My cousin Eliza has a quince tree in her back yard, full of fruit. Problem is, she's living up in Washington right now, and renting her house to some lovely people with no interest in quince. I'd never cooked with quince before... but there's no better time to start than now! The quince is a very interesting fruit. It ranges from an apple-size to grapefruit-size. It has a slick, firm skin covered in fuzz. It can't be eaten raw - the pale yellow flesh is hard and bitter when raw. But when cooked, it develops a complex taste and a gorgeous pink hue.
My friend JJTWH recommended Deborah Madison's "Local Flavors" book as a good resource for quince recipes. In fact, she has many interesting recipes and a host of interesting quince factoids (all of which I've repeated in this post, as though I were an expert). First, I made a batch of "Poached Quince in Syrup" - which you see in the jar behind my galette. They were spiced with whole cloves, cinnamon stick, and orange peel. Mmmm. Lovely color, and lovely complex flavor. These poached quince, once preserved, will keep for 2 months in the fridge.
Last night I made the "Apple, Pear, Quince Galette" from the same book. We had a little dessert festivity at my grandpa's house last night, wishing my mom safe travels as she sets off for a week in Japan. This galette was lovely and delicious, full of autumn flavors. I'd definitely make it again. As promised, the poached quince gave a little extra zing of unexpected, but harmonious, flavor to an otherwise straightforward apple-pear dessert.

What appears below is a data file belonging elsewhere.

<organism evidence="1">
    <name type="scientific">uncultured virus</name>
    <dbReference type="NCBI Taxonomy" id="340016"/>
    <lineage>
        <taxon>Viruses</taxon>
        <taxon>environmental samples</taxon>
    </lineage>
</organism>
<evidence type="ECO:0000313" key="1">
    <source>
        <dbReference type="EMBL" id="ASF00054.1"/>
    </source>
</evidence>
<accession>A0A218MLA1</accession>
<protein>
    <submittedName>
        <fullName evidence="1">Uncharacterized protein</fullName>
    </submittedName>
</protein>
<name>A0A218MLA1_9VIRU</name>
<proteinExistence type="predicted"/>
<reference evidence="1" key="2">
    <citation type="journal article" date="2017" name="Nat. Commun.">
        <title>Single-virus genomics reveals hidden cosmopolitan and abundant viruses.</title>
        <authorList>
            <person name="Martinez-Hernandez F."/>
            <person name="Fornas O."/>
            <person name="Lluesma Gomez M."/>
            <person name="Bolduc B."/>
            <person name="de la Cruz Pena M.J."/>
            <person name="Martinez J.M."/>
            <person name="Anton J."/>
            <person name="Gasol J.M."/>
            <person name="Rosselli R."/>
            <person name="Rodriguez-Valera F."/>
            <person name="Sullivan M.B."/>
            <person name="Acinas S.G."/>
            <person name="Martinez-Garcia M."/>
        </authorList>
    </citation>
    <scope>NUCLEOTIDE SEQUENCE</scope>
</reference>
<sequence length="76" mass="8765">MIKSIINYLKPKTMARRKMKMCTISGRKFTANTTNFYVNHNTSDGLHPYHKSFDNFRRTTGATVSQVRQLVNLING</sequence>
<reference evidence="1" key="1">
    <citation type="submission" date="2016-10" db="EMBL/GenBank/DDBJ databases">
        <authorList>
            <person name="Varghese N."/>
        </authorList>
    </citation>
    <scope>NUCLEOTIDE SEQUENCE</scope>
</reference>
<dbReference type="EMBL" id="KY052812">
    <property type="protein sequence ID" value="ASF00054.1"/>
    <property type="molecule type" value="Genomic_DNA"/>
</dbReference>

Next up, as my large quince collection continues to ripen, I plan on making quince butter (like apple butter) and quince jelly. Luckily for me, quince is apparently one of the longest lasting fruits. Also, it has a lovely aroma, and people used to put quince in their clothing closets as a fragrance. So for now, I have platters of quince in my living room - looking and smelling very sophisticated... in stark contrast to the piles of magazines and torn up dog toys that take up the rest of the room.